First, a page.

BOSTON (Sputnik) — Wilkersen explained he feels safe in Boston, especially given the heavy presence of law enforcement, and he arranged for his disabled daughter to be pushed in the race along runners.
Boston Police were out in force, inspecting peoples' bags, patrolling the areas with dogs were spectators are standing, and blocking off major thoroughfares to stop any unwanted persons from sneaking into the Marathon area.
However, Wilkerson said the bombing during the 2013 Boston Marathon that killed three and wounded more than 260 people have added a different “flavor” to this year’s Marathon and will similarly influence future marathons.
Wilkerson argued it is important for the authorities to watch more closely suspicious groups of people, including those based on religious affiliation, and added he is fully in support of profiling as a necessary measure to prevent future attacks.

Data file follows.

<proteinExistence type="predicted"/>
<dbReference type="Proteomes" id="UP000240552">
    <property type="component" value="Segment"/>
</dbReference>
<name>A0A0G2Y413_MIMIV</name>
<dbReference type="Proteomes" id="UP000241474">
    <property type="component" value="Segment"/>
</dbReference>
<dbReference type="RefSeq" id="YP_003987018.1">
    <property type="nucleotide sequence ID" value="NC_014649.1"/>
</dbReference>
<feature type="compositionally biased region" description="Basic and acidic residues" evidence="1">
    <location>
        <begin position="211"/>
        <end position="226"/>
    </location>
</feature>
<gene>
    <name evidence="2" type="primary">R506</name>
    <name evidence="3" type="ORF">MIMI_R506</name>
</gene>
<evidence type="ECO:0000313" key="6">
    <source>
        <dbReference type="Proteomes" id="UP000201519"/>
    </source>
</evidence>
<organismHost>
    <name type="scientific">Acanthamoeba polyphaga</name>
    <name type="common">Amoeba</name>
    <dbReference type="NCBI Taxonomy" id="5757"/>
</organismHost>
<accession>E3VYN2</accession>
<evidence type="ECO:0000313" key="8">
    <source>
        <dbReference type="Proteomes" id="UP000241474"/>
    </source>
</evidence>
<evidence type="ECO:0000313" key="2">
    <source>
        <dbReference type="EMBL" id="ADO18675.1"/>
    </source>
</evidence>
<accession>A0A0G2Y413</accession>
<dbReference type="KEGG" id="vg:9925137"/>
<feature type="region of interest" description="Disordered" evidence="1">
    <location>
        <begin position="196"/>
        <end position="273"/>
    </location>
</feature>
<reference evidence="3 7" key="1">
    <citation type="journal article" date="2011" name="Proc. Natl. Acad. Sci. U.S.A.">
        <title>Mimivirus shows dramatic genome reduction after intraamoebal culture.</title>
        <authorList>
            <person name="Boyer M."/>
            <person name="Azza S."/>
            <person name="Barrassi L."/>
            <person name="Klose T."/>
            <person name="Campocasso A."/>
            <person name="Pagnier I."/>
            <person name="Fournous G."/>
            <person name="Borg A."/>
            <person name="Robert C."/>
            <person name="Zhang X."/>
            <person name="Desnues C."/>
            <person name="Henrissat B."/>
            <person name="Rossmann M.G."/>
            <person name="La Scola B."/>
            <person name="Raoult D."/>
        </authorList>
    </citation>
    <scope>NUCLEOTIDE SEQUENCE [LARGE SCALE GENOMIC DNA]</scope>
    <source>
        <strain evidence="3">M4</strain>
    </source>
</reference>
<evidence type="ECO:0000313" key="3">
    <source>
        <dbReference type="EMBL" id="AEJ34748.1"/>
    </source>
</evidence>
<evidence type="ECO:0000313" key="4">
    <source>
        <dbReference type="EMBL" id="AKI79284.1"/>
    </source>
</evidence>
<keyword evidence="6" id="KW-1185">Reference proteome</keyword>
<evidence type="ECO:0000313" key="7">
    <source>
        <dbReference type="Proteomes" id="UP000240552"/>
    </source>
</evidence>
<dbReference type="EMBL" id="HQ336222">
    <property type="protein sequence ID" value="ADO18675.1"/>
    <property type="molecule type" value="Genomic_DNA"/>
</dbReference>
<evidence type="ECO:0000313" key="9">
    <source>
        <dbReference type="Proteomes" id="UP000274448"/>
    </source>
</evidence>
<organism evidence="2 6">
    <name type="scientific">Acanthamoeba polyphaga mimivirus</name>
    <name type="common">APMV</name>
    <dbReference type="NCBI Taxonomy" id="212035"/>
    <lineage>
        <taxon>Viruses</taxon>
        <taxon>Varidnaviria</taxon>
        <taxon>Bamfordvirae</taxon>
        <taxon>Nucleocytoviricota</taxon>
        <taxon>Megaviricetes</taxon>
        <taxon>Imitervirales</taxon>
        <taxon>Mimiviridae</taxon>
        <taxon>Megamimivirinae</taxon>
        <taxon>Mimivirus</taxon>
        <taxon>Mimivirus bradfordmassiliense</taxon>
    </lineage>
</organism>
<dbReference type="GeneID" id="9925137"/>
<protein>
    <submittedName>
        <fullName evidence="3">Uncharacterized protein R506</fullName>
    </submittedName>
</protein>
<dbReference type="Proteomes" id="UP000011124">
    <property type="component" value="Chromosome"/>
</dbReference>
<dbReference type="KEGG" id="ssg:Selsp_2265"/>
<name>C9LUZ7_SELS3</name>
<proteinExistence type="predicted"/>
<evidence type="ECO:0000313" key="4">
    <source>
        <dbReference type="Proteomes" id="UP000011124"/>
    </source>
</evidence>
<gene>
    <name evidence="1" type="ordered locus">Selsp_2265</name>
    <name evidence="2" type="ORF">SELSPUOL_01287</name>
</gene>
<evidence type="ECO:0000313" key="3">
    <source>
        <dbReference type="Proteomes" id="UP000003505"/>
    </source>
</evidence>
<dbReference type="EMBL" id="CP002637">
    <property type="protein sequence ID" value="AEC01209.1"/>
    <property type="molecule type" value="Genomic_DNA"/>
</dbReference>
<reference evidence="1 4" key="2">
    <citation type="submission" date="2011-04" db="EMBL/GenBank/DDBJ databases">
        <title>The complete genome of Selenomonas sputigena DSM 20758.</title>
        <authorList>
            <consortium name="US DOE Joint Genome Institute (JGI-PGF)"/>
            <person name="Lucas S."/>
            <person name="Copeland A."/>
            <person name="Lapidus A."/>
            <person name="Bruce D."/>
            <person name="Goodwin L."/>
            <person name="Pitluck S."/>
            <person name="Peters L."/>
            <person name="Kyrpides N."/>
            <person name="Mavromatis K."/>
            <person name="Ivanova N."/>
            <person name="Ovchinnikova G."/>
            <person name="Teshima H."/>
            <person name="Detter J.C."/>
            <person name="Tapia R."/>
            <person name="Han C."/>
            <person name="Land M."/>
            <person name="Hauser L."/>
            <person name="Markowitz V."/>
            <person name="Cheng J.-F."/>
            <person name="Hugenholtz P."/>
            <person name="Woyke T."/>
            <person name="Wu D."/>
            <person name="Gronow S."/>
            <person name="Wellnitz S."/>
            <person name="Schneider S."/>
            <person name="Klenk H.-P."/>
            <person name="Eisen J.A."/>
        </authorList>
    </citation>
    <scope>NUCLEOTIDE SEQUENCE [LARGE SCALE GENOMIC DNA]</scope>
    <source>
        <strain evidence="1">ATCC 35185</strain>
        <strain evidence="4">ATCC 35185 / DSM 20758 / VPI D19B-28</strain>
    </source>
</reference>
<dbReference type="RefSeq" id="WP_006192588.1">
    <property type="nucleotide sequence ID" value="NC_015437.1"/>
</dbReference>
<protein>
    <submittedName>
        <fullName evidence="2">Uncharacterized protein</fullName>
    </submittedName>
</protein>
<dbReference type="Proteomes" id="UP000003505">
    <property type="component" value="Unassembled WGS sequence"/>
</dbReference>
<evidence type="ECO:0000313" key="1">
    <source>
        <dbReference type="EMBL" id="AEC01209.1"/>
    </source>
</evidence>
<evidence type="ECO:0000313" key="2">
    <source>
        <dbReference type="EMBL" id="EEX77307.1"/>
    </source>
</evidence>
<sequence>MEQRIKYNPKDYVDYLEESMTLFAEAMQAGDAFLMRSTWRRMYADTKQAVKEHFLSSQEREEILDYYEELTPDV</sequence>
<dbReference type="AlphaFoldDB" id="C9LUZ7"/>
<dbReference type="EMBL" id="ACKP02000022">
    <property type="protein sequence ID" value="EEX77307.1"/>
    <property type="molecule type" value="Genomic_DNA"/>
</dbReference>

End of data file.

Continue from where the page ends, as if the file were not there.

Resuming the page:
"The biggest mistake you can make is think you can prevent bombings and attacks," Wells said. "If someone wants to do something, they will always find a way."
Wells, however, said that the 2013 bombing did not shook people into fear to change their lifestyles or feelings about what matters to them the most.
"Boston people won't let the bombing change what matters to them or the way they live," Wells said. "They may have just changed in how they react to these situations."
More than 27,000 runners participated in the Marathon as its popularity increased despite the rigorous qualifying standards that followed the bombing two years ago.